Project board went ten months without meeting
Chairman ‘pressed for better disclosure’
Councillors and officials met behind closed doors on Thursday to discuss secret reports about the £6.6m CHORD project.
Hailed as the most significant development for Helensburgh in decades, the town centre improvements are already weeks behind schedule – and the latest thing to be delayed is the resignation of the project board’s chair.
Councillor James Robb was reported in the Helensburgh Advertiser as having resigned ahead of the meeting, but a spokesman for Argyll and Bute Council said yesterday (Friday) that Cllr Robb had not resigned, and had chaired the meeting.
Cllr Robb confirmed: “I withdrew my resignation to allow the meeting to be quorate and take place.
“The new administration will put in place their arrangements on Thursday. I was willing to continue on this basis until then to ensure monitoring of the project continued.”
Given the level of anger and frustration from traders who have seen business plummet during their busiest time of the year, it is surprising that attendance by the ten board members was so poor.
But it wouldn’t have been the first time a meeting had been abandoned because not enough people turned up – the July 2012 meeting was inquorate.
The board did manage to meet again in August 2012, but the next meeting was not until June 19 this year, and Thursday’s meeting was the only one since then, even though the work has been beset by delays and controversy.
A council spokesperson said: “Board meetings are called at the request of the chair or project manager, or if there is a particular need or issue requiring the board to convene.
“Following the go-ahead last August to prepare tender documents, the design team were working for several months on these, as is normal in such a process.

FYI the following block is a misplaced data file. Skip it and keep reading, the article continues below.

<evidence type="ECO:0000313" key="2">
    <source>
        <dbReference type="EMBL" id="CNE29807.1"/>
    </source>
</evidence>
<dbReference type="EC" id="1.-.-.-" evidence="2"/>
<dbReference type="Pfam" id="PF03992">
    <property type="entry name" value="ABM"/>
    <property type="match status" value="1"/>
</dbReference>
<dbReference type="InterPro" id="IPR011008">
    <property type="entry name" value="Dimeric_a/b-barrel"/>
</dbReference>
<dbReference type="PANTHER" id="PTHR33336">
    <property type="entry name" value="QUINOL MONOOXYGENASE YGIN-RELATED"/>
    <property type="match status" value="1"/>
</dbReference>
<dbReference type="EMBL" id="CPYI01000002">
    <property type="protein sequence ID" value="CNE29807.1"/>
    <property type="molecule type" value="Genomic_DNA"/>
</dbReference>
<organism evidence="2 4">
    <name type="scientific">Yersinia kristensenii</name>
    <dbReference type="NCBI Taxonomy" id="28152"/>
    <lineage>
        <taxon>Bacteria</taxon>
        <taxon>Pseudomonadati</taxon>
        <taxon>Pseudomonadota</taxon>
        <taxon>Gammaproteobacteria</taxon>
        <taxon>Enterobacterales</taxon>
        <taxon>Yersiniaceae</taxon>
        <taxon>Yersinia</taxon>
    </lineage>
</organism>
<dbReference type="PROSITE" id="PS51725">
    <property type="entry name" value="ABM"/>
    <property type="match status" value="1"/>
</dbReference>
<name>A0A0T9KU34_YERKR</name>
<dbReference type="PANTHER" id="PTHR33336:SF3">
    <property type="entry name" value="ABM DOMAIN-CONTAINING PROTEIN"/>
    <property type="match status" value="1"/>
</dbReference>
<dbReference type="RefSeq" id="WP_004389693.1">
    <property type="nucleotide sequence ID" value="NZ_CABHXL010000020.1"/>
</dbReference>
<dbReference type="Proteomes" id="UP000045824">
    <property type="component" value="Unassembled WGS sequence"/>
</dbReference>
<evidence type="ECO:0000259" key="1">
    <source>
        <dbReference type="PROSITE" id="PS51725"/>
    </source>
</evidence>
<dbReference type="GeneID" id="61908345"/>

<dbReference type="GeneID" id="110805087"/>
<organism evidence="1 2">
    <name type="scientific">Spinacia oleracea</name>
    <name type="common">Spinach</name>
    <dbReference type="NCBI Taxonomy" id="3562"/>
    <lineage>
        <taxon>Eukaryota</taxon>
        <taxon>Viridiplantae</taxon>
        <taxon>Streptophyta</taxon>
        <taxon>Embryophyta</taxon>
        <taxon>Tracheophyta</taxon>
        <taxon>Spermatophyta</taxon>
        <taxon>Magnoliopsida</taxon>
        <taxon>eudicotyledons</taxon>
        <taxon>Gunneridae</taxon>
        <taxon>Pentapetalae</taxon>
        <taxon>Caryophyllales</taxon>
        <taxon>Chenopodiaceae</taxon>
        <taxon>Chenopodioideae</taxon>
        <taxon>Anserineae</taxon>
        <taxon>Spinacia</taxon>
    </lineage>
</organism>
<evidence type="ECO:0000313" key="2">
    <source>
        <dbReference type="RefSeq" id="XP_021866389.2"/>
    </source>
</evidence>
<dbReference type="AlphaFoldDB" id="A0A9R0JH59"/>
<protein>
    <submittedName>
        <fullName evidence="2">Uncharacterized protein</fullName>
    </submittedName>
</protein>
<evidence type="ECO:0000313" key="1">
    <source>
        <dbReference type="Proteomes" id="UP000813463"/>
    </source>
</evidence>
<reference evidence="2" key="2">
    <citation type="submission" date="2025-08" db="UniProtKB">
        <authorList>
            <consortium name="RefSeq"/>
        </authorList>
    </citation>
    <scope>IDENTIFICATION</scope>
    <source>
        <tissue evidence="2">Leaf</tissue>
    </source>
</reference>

“Although the board did not meet during this period of work, there were informal meetings to update elected members on progress. “
When the board did finally meet last week, the only substantive item heard in public was a verbal presentation about artworks – an order was then made for everything else to be discussed behind closed doors.
Agenda reports headed Highlight Report, Risk Register, Programme Plan, Progress Summary and Lighting Review were all restricted after elected members followed the recommendation of council officials.
By law, all council meetings in the UK should be held in public, unless they discuss items listed in several paragraphs of the Local Government (Scotland) Act.
In this case paragraph 9 of the Act was cited for all the agenda’s private items: “Any terms proposed or to be proposed by or to the authority in the course of negotiations for a contract for the acquisition or disposal of property or the supply of goods or services.”
This is in contrast to the June 2013 meeting, when items with remarkably similar headings – Progress Update, Highlight Report and Budget Statement – were all discussed in the public part of the meeting.
Cllr Robb, who chaired the latest meeting after all, said he had received no response to his requests for the papers to be presented in a form that would allow much more information to be put into the public domain.
“I continue to press for better disclosure as this is public money being spent but at certain points certain information may well be commercially sensitive,” he said.
“However once additional costs and time extensions on the contract are agreed by both parties I can think of no reason why that information is not publicly available.”